LONDON — When British Prime Minister Rishi Sunak first announced plans in June to host a global artificial intelligence summit, policymakers were in a state of panic.
Hundreds of scientists and tech executives had signed a one-sentence letter urging regulators to recognize “the risk of extinction from AI” as a threat akin to a pandemic or a nuclear war. But lawmakers were only beginning to consider how to respond to the rise of advanced chatbots such as ChatGPT.
On his first trip to the White House days after the letter’s release, Sunak argued that the event would unite global leaders around the booming technology — helping them to seize the benefits of AI while limiting its risks.
“The U.S. and the U.K. are the world’s foremost democratic AI powers,” Sunak said, standing feet away from President Biden in the White House’s East Room. “So today, President Biden and I agreed to work together on AI safety.”
But the summit, which kicks off Wednesday, has instead highlighted diverging priorities between 10 Downing Street and the White House. Sunak has focused his rhetoric on doomsday scenarios, warning in a speech Thursday of an extreme — though unlikely — possibility that “humanity could lose control of AI completely.” The White House, meanwhile, has focused its efforts on tangible problems, issuing a sweeping new executive order Monday that aims to prevent the technology from exacerbating bias, displacing workers and undermining national security.
The meeting begins with global leaders including Vice President Harris, technology executives including Tesla chief executive Elon Musk and leading AI scientists and civil society groups traveling to Bletchley Park — the once-secret home of the famous World War II code breakers who decrypted Nazi messages.
Despite Sunak’s warnings that AI could be used to build chemical weapons or disseminate child sexual abuse, the United Kingdom to date has taken a light-touch approach to regulation. Sunak has attempted to position the country as the world’s third AI power, behind the United States and China.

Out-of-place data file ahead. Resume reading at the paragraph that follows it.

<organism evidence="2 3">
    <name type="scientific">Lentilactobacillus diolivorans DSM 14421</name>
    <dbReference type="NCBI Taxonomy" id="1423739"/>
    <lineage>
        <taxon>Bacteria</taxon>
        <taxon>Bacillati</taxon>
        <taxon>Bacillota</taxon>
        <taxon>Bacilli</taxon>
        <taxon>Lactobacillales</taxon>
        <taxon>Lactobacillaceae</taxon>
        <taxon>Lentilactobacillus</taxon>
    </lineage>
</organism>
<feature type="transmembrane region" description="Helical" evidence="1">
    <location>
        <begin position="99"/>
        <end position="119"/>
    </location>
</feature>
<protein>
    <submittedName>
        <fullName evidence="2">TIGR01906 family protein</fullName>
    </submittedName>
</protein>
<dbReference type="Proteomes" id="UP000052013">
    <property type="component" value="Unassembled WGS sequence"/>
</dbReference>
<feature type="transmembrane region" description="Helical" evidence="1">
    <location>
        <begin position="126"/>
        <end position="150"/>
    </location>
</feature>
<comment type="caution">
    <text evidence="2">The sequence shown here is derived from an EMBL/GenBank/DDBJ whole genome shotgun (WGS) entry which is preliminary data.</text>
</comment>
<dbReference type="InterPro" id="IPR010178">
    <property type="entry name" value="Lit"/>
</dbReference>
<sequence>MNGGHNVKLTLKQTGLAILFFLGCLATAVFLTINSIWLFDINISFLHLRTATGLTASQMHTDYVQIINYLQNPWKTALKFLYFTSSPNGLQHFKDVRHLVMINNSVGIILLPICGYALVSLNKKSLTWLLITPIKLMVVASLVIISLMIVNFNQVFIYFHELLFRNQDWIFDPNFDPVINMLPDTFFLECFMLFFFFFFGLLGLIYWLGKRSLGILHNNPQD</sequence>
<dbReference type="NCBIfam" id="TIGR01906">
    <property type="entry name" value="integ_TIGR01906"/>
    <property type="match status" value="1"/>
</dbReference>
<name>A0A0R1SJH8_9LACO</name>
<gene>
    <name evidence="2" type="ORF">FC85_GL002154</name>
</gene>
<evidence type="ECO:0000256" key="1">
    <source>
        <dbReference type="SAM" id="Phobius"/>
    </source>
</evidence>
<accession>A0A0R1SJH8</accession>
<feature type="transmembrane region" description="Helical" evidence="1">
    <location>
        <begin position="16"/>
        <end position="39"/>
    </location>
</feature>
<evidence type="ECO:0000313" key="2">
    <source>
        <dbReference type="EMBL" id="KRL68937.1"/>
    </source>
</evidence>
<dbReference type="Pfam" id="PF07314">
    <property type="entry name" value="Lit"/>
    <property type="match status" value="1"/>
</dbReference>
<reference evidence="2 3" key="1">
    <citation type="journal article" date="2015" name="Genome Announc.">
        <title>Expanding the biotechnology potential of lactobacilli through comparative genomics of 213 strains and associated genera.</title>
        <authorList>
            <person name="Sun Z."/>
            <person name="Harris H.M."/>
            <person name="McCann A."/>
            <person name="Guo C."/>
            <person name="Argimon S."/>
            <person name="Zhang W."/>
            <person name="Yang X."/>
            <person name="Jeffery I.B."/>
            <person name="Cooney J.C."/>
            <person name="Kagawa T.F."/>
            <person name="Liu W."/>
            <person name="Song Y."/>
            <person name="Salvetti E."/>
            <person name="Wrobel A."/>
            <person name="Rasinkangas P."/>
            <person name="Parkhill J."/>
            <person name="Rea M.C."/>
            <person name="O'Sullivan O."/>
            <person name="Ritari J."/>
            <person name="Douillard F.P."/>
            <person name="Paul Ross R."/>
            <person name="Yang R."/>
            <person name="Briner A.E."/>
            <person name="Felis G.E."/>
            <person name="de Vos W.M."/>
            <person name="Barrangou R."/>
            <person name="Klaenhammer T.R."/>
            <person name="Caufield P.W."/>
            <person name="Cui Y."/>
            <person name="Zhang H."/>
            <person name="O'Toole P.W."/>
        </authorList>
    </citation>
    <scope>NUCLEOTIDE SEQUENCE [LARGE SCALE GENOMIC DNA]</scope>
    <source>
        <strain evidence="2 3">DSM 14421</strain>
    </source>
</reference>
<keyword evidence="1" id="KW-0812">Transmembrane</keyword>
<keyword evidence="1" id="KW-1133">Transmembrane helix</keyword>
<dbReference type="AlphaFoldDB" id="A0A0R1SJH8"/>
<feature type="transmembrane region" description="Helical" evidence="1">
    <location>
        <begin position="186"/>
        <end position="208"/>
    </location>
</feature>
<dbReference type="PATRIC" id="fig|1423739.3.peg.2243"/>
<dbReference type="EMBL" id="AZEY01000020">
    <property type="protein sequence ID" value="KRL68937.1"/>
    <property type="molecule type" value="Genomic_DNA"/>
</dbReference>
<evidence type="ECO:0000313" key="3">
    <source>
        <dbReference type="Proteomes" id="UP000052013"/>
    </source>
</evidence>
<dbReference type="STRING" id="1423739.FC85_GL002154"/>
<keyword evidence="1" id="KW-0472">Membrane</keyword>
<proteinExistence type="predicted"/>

“The U.K.’s answer is not to rush to regulate,” Sunak said in his speech.
Many researchers and civil society leaders argue that Sunak’s position is a strategic move to court influential tech companies — as the pound slides and the economy tips toward a recession. Unproven claims of super-intelligence could distract policymakers from new laws addressing existing problems, instead directing attention toward the not-yet-realized risks of AI-powered weapons and super-intelligence.
“AI is not a topic of the future, but is already causing problems in the present,” said Marietje Schaake, a former member of the European Parliament and the special adviser to the European Commission implementing the Digital Services Act. “We need democratic regulation and independent oversight.”
Amid concerns that the U.K.’s guest list would over-index on industry leaders, Harris’s office played a role in ensuring civil society leaders were invited to the summit, according to a person familiar with the matter who spoke on the condition of anonymity to discuss the effort. Alexandra Reeve Givens, chief executive of the Center for Democracy and Technology; AI researcher Deb Raji; and Alondra Nelson, who formerly led the White House Office of Science and Technology Policy, are expected to attend.
Britain has struggled for relevance in the post-Brexit world, and it has sought to distinguish its policies from the aggressive line the European Union has taken against U.S. tech giants. At home, the push for AI regulation is viewed as image-building for the deeply unpopular Sunak, particularly as his Conservative Party prepares for elections no later than January 2025. Observers say the summit, and its AI policy overall, amounts to a quest to recapture clout — and a blatant economic calculation.
The stakes are high: The U.K.’s AI market is valued at more than $21 billion, and it is estimated to balloon, adding $1 trillion to the U.K. economy by 2035, according to a September 2022 report from the International Trade Administration.